"It's not just about having the right mix of people, but really truly thinking about the other human factors that really affect the service and care," Scott says. "It's not just about the numbers, but it's about having a healthy environment with healthy employees. And how can we make that happen?"

Encourage Naps
Scott says nurse and hospital leaders should prioritize sleep and incorporate fatigue countermeasures into the workplace on an organization-wide level. Scott says HR policies where people can be fired if they take a nap are counterproductive. Instead, nurses should be encouraged to take real breaks—and turn off their phones!—and maybe even take 15-minute naps in designated quiet rooms.

Nurses who nap "would be so much more alert for the rest of their shift than having someone just continue to go through the motions," Scott says. Such "strategic naps" could really help nurses feel more alert.

"This would be an important thing for health leaders to consider. Even though space is a premium, it's an opportunity to make an investment in your staff," Scott says of creating sleep spaces. "Completely relieved breaks should be mandatory, and anything we can do to break up consecutive awake hours should be strongly encouraged."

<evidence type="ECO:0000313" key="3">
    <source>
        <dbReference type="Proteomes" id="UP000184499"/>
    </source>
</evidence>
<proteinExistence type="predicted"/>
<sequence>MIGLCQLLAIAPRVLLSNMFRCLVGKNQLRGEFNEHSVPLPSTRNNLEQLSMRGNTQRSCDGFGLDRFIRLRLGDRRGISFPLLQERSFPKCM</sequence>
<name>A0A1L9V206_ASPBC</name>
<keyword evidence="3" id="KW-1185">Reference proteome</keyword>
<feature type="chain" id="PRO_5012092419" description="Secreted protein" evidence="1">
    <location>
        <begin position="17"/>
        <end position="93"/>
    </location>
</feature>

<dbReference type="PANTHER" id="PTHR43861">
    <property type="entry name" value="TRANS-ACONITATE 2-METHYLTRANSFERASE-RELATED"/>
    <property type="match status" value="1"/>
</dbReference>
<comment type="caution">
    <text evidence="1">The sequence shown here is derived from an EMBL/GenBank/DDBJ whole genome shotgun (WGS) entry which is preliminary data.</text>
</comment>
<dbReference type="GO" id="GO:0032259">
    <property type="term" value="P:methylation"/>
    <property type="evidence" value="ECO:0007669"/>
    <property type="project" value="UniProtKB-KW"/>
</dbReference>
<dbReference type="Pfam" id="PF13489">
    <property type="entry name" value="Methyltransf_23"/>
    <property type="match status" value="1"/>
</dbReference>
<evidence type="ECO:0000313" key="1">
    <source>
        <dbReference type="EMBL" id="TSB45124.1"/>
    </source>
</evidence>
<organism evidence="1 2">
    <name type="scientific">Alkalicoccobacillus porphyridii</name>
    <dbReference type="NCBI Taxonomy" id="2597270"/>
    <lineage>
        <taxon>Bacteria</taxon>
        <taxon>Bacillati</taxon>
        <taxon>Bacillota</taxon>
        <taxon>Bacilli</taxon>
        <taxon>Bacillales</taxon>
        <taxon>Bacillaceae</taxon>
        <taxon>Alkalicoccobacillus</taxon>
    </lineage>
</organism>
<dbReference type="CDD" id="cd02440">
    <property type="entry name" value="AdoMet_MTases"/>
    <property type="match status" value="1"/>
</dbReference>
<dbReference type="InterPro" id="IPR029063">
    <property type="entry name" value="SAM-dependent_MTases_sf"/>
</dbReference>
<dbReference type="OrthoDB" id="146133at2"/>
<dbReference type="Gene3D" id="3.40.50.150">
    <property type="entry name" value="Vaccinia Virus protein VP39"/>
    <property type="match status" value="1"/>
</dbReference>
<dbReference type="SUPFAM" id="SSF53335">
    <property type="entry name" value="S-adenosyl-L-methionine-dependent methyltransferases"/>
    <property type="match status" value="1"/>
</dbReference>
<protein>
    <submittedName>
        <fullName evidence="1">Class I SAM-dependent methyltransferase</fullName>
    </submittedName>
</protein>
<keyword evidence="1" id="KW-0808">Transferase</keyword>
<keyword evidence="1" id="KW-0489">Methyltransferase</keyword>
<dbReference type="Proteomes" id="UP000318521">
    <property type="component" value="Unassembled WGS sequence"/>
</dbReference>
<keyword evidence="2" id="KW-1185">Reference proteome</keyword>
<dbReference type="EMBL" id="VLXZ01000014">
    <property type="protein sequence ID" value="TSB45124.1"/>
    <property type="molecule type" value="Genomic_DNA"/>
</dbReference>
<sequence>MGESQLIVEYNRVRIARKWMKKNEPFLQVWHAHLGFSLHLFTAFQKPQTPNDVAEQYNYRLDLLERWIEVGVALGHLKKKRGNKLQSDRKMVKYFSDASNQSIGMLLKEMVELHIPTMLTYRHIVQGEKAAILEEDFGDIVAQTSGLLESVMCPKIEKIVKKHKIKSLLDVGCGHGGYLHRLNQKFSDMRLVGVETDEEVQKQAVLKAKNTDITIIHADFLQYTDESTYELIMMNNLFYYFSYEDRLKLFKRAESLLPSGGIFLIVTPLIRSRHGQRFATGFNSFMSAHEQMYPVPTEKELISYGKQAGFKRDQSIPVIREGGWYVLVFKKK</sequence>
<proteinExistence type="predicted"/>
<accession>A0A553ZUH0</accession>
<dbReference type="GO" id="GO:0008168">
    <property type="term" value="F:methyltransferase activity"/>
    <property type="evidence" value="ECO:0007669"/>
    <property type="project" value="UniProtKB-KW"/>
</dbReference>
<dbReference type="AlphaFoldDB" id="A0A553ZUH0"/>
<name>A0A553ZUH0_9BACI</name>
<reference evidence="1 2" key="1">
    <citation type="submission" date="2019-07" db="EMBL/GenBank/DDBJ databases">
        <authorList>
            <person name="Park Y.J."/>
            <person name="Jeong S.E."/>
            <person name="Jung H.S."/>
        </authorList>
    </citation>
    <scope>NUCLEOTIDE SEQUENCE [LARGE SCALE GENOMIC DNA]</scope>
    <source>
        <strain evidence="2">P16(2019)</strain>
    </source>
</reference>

She also says nurse leaders should consider natural circadian rhythms when scheduling. For instance, shifts that start 3:00 am, when the body naturally wants to be asleep, set nurses up to be fatigued. Twelve-hour shifts and not leaving enough rest time between shifts can also contribute to fatigue.

Reconsider 12-Hour Shifts
"Twelve-hours shifts is probably one of the worst things we ever did," she says. "It's thinking about doing things differently. [Nurse leaders should be] partnering with the staff instead of punishing them for taking breaks or covering for each other."

Scott acknowledges that cultural factors can stand in the way of taking breaks or naps. She says nurses often say they "don't get fatigued, or they just keep going or they force themselves to stay awake. That's almost physiologically impossible to do."

And although many nurses say they like working successive 12-hour shifts, and having long stretches of time off, Scott says picking up extra shifts on days off is common.

She also says nurses sometimes believe that "no one else can take care of my patients the way that I can take care of them;" they're reluctant to "hand over the accountability to someone else."

Finally, nurses often feel guilty when they take breaks (although she notes that smokers manage to find the time for multiple cigarette breaks).

Despite the cultural and organizational hurdles, Scott feels strongly that nurses and nurse leaders can't just carry on doing things the way they've always done them.

"When I've done presentations before I will have nurse leaders say—especially related to 12-hour shifts—that they don't want to make a change because they're afraid they'll lose their staff," Scott says.

"They may be afraid of that outcome, but there are other outcomes that are even more concerning and more serious. Our patients can't afford that. We can't afford that. Patients, employees, and employers all deserve better. We can do better."


Alexandra Wilson Pecci is an editor for HealthLeaders.